Living for the Every Day

I’ve been listening to a book about thriving, since you know, I am into that sort of thing. The author had recently gone through a life change after collapsing from exhaustion. One of the tools that she has recurred to is meditation, and in the book, within it she jumps into the topic of mindfulness. I don’t know much about meditation, but her explanation of mindfulness caught my attention.

The author stated that in order to be mindful, we need to think of what we are doing. She referred on how this unpacked your mind since you move from acting in the auto mode to what in my words is being present. This term has turned a bit cliche because of our disconnect in relationships, that in turn occurred from our failure to only focus on the one in front of us in a world full of distractions. In the same manner, we take even the smallest thing like brushing our teeth, and focus on that moment. You don’t give room to your lists, your preoccupations, your agenda, your stress: you take care of yourself by dealing with things as they come and immersing yourself in them.

Yes, it sounds super romantic, but hear me out. Earlier today I was doing a super feat of cooking multiple items at once. I was prepping baby food, baby’s lunch, my lunch, and dinner. As I was opening the fridge, I told myself that all of this can be scratched off my imaginary agenda, since I had not written it down. The feeling, not the thought, of how cooking every day is a bit mundane and burdensome, came over me. Thankfully my brain came to the rescue with this thought: if I make the effort of enjoying cooking when I do it, it won’t be as bad. Cooking isn’t loathsome to me but because it is a time commitment and something that you have to do regularly (we only eat out a couple times a week), it can turn into something to dread. The mature and sane thing to do is learn how to like it, because you are going to be doing it frequently. I don’t have to like every aspect of it, but if I focus on the process there are things about it that I will discover that I like or learn to like, and it all of sudden turns into something I look forward to.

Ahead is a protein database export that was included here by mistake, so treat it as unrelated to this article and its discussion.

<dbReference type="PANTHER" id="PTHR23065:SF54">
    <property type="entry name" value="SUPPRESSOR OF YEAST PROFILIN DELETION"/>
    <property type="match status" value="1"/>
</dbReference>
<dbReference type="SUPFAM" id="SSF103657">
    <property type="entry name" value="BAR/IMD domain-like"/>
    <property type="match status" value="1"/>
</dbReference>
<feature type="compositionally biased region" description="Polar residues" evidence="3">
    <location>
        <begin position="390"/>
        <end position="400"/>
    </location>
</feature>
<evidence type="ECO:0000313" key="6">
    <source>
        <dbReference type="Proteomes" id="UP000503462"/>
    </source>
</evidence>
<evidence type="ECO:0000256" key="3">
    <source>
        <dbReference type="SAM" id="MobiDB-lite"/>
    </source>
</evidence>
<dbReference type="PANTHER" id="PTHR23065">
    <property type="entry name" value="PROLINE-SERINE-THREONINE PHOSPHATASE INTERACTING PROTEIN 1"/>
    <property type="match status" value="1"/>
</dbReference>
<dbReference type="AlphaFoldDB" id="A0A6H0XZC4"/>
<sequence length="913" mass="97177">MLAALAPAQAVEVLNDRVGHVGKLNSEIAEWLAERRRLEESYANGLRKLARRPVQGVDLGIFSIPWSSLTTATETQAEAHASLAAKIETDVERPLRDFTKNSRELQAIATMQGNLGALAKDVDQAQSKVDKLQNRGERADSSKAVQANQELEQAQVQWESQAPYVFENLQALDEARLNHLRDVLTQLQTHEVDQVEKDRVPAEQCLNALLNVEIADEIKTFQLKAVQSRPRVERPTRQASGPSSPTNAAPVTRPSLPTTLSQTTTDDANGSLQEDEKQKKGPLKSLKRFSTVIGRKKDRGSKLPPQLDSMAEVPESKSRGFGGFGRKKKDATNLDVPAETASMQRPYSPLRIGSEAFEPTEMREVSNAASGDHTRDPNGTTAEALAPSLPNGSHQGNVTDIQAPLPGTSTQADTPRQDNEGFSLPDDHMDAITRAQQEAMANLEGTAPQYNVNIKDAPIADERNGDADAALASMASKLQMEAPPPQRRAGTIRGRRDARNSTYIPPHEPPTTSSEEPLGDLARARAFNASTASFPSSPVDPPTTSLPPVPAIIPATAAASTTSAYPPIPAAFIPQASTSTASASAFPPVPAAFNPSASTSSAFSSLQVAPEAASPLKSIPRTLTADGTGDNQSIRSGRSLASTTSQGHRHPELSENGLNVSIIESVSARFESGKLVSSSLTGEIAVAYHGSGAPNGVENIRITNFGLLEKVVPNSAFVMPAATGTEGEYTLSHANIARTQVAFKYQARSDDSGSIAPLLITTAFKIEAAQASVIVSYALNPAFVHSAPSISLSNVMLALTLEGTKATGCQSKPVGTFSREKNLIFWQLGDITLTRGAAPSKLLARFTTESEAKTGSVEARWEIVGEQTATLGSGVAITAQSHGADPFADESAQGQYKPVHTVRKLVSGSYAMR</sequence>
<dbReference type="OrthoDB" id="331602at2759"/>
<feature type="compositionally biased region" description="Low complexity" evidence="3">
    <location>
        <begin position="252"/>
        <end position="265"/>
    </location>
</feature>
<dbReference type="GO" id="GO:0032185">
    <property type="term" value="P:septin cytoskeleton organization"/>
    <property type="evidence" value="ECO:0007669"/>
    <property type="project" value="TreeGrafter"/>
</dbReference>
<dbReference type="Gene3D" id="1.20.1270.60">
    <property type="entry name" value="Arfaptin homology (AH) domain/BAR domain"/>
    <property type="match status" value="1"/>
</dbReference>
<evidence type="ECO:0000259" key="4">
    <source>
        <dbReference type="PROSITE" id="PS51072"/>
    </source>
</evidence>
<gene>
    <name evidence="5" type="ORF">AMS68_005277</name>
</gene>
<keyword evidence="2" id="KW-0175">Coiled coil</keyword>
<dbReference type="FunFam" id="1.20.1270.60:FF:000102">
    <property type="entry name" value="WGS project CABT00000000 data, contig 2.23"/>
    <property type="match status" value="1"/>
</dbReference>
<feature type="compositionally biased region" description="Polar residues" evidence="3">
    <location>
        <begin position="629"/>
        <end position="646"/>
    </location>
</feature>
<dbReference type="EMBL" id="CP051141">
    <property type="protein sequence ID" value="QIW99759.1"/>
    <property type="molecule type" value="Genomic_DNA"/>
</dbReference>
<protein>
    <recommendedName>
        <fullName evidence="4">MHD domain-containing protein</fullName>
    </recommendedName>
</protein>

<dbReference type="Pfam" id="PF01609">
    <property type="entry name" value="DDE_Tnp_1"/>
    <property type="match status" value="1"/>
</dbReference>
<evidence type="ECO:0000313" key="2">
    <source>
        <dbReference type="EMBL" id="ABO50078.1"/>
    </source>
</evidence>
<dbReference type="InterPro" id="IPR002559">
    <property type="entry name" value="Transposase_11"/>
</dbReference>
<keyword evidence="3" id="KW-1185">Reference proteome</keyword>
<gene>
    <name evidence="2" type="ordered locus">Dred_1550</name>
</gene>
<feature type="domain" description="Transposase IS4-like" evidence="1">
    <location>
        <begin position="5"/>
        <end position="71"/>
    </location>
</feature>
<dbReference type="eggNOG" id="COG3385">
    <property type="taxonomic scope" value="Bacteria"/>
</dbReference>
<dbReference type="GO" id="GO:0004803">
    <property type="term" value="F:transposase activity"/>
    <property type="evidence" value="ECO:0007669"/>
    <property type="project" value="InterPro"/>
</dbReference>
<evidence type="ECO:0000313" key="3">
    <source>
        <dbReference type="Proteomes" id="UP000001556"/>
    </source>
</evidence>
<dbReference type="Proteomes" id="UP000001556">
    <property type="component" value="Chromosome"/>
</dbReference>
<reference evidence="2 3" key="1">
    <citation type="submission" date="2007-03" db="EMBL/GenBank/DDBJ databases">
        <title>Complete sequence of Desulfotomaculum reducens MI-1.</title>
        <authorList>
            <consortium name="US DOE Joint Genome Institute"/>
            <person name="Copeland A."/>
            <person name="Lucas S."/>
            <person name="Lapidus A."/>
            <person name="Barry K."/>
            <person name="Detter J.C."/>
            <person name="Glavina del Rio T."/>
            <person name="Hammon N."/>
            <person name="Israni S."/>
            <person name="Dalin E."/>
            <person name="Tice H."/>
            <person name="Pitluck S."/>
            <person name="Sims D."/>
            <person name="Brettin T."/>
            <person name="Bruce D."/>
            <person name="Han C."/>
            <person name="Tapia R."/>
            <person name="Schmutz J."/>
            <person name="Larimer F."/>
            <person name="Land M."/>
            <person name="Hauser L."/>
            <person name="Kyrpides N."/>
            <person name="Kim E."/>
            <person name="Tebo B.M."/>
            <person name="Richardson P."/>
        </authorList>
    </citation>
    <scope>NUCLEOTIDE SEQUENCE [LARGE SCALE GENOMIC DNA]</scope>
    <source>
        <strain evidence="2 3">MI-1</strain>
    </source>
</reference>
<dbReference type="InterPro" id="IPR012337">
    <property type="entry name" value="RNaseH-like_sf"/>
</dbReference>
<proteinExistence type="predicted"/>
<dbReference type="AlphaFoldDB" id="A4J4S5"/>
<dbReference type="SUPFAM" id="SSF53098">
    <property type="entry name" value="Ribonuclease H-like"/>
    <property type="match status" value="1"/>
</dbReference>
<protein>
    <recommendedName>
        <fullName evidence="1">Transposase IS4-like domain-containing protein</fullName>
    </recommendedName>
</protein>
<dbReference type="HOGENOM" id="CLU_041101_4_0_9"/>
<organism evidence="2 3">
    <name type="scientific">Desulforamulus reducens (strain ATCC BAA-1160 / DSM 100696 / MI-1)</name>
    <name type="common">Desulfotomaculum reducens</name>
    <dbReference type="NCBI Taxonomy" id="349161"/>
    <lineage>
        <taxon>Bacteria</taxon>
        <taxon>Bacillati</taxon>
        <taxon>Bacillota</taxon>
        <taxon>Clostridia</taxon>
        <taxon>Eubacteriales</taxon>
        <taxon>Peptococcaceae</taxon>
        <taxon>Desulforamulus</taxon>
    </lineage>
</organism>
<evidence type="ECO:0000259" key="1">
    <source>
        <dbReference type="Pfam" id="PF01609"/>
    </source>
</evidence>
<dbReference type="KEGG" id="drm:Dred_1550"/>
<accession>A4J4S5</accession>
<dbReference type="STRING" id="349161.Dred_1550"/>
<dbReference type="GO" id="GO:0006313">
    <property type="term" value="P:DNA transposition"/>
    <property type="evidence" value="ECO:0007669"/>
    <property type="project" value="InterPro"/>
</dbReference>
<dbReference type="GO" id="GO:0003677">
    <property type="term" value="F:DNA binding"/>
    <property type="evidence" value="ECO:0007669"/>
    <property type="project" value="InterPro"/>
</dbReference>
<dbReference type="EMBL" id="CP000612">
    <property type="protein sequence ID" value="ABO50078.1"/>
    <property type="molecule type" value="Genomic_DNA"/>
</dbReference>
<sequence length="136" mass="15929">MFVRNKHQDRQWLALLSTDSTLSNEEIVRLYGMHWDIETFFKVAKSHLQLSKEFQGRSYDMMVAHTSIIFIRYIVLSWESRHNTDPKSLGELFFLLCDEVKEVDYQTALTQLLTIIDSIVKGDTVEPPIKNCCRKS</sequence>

Photo by Paul Skorupskas on Unsplash

Cooking is a simple example of what responsibilities can do to us. They appear to be big elephants or a giant boulder that we just can’t wait to surpass to get to the other side, when they are just part of the whole ride. For many years, I’ve lived for the end of the day, and then for the weekend, when I can have some time to do whatever I want. It is so tiring to only have a few moments of maximum enjoyment. It makes you feel like a slave to your responsibilities. I won’t go into a “do what you love rant,” because I know that we can’t always do that (see this post on why that isn’t a bad thing). I will say that having most of our attention (a little music might not hurt) into what we are doing will help us connect with it and possibly make it a more enjoyable part of our day. This obviously won’t work for everything, but I am sure that it can improve a vast majority of it.

Being busy for the sake of it is not enjoyable. Enjoying the things that make us busy can bring us happiness. The process of getting somewhere might be longer than our stay at the destination. Let’s do anything we can to make the whole trip a better experience.

If you try this tip, let me know how it went! I can say that my weekend was much better and productive after keeping my mind on my tasks.

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